America's Volcanic Past
|"Though few people in the United States may actually experience an erupting volcano, the evidence for earlier volcanism is preserved in many rocks of North America. Features seen in volcanic rocks only hours old are also present in ancient volcanic rocks, both at the surface and buried beneath younger deposits." -- Excerpt from: Brantley, 1994|
Volcanic Highlights and Features:
|[NOTE: This list is just a sample of various Wisconsin features or events and is by no means inclusive. All information presented here was gathered from other online websites and each excerpt is attributed back to the original source. Please use those sources in referencing any information on this webpage, and please visit those websites for more information on the Geology of Wisconsin.]|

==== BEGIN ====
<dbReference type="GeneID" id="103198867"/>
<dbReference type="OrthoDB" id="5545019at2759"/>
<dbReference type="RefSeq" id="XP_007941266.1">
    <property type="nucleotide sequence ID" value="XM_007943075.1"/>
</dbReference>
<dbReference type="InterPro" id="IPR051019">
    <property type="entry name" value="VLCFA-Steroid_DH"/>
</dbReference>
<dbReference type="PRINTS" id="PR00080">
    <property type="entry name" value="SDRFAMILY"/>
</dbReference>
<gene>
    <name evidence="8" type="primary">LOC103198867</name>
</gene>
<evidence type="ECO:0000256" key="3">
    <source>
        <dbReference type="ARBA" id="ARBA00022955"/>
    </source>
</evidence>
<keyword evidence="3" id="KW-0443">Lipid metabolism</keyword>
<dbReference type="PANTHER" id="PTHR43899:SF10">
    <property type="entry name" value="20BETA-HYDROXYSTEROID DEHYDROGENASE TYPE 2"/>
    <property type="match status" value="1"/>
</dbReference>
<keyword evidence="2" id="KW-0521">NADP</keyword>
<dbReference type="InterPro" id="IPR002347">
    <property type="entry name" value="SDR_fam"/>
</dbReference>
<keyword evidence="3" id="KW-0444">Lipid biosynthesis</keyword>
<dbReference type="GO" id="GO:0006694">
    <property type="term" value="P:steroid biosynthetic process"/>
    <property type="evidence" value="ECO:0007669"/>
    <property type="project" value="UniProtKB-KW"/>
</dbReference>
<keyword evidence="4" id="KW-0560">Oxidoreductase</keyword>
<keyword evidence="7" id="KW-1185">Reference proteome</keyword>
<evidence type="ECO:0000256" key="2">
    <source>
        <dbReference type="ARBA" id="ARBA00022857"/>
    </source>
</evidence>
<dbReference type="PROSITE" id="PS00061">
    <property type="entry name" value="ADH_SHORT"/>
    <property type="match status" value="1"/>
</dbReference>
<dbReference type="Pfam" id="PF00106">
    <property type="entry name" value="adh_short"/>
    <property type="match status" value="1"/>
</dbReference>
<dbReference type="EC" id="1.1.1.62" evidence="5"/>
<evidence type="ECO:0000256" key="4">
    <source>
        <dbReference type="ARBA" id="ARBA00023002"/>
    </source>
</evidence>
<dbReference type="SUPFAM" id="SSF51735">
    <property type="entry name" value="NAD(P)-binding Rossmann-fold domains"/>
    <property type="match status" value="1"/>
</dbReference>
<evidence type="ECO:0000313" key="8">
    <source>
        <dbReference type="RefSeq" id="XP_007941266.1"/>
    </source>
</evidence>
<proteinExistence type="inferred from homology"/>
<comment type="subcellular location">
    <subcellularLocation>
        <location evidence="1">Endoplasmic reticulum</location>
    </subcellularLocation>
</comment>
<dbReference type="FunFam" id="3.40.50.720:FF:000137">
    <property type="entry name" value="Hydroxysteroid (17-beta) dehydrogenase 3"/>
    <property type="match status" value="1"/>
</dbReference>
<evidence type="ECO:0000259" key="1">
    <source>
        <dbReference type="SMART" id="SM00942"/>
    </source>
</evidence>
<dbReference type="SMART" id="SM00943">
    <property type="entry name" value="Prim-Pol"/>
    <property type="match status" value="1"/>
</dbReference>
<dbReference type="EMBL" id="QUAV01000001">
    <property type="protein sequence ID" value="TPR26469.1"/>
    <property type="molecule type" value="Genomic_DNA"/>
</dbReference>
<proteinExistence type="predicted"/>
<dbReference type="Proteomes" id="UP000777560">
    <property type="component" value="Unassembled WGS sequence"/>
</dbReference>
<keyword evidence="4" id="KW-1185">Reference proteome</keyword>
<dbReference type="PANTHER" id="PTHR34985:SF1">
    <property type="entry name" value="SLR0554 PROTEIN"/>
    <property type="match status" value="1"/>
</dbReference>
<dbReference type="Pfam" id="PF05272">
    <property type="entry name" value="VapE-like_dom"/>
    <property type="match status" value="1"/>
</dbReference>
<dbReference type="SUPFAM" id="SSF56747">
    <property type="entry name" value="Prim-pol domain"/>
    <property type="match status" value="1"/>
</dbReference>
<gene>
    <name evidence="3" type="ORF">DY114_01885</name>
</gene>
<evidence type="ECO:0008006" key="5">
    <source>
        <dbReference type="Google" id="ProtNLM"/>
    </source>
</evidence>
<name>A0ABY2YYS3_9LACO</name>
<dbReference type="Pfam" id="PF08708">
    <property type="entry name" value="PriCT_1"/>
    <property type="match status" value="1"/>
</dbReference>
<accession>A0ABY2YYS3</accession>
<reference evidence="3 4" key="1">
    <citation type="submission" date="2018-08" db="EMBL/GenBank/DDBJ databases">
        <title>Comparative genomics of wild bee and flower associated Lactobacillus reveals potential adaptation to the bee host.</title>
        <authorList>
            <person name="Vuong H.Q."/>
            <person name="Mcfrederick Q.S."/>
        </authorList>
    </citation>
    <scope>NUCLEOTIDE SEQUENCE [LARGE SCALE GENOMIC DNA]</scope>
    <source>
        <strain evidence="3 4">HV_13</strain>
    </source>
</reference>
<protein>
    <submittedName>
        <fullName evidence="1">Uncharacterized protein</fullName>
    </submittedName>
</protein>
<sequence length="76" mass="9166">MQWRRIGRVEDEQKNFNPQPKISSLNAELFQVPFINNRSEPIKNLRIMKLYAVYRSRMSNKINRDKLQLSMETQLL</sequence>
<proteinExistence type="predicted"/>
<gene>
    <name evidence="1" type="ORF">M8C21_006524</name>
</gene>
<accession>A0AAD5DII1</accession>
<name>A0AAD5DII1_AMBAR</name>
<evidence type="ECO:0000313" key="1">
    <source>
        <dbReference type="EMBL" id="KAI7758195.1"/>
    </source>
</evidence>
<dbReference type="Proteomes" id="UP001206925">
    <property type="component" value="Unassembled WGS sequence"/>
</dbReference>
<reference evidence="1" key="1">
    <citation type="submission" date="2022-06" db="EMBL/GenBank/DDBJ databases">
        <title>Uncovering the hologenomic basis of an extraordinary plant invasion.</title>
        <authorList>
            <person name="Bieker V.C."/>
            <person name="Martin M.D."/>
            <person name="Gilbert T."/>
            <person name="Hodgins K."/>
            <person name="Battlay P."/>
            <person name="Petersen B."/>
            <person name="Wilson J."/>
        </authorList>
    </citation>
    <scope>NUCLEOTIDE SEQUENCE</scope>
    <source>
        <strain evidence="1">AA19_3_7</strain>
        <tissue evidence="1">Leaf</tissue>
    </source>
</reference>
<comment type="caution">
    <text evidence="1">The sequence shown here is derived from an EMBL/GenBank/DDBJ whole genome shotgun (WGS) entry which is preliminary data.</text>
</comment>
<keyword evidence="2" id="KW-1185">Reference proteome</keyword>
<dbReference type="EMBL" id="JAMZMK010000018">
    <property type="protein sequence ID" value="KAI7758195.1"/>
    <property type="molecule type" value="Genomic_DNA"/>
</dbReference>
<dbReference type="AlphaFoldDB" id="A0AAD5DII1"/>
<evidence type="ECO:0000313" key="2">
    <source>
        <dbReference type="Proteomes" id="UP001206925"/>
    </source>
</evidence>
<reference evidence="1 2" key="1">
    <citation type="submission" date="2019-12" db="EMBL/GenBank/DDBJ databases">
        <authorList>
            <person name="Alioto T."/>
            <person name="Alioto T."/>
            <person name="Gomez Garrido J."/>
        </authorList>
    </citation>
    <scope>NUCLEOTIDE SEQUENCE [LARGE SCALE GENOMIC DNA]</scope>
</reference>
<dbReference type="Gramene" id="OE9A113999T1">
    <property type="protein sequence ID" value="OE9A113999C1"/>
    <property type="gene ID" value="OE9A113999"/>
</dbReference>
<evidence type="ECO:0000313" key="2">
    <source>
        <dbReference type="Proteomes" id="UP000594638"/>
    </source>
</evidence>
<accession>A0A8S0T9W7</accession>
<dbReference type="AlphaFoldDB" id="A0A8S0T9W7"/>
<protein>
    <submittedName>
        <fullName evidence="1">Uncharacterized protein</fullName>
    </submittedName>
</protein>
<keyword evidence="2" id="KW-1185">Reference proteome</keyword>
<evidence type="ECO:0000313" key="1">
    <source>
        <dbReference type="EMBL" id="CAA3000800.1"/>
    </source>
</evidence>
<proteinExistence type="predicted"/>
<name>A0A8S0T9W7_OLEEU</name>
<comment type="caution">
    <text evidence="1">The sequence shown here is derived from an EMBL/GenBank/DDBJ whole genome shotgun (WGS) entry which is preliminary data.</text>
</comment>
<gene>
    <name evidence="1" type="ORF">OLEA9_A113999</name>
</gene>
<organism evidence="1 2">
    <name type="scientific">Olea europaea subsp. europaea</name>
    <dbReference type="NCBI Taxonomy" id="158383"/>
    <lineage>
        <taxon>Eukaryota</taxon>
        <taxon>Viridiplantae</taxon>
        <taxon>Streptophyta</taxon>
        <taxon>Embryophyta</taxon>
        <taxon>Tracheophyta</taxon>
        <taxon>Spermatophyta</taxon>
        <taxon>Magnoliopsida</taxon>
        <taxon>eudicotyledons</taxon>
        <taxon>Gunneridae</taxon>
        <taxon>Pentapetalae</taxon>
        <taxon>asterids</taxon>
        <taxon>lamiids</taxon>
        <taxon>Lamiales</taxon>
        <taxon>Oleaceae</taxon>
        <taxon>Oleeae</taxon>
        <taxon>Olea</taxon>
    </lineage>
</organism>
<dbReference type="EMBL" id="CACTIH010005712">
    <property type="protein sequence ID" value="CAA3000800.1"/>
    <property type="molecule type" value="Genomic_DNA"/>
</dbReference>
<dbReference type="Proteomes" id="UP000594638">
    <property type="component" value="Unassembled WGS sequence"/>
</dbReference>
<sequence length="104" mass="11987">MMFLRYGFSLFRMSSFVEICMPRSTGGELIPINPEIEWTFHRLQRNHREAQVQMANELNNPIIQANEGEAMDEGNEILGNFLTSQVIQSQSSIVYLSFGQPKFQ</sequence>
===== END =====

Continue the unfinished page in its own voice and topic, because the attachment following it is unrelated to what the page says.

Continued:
Although many people know that glaciers
once covered much of the State, few realize that there were
once volcanoes, lofty mountains, and
tropical coral reefs in Wisconsin at various times in the distant past.
Superior Upland Province:1
The Interior Plains:1
The Interior Plains is a vast region that spreads across the stable core (craton) of North America. This area had formed when several small continents collided and welded together well over a billion years ago, during the Precambrian. Precambrian metamorphic and igneous rocks now form the basement of the Interior Plains and make up the stable nucleus of North America. With the exception of the Black Hills of South Dakota, the entire region has low relief, reflecting more than 500 million years of relative tectonic stability.
Made up mostly of resistant quartzite or granite.
1) USGS/NPS Geology of the Parks Website, 2001
2) Wisconsin Geological and Natural History Survey Website, 2002, Bedrock Geology of Wisconsin Map (1981, revised 1995)
America's Volcanic Past - States and Regions]
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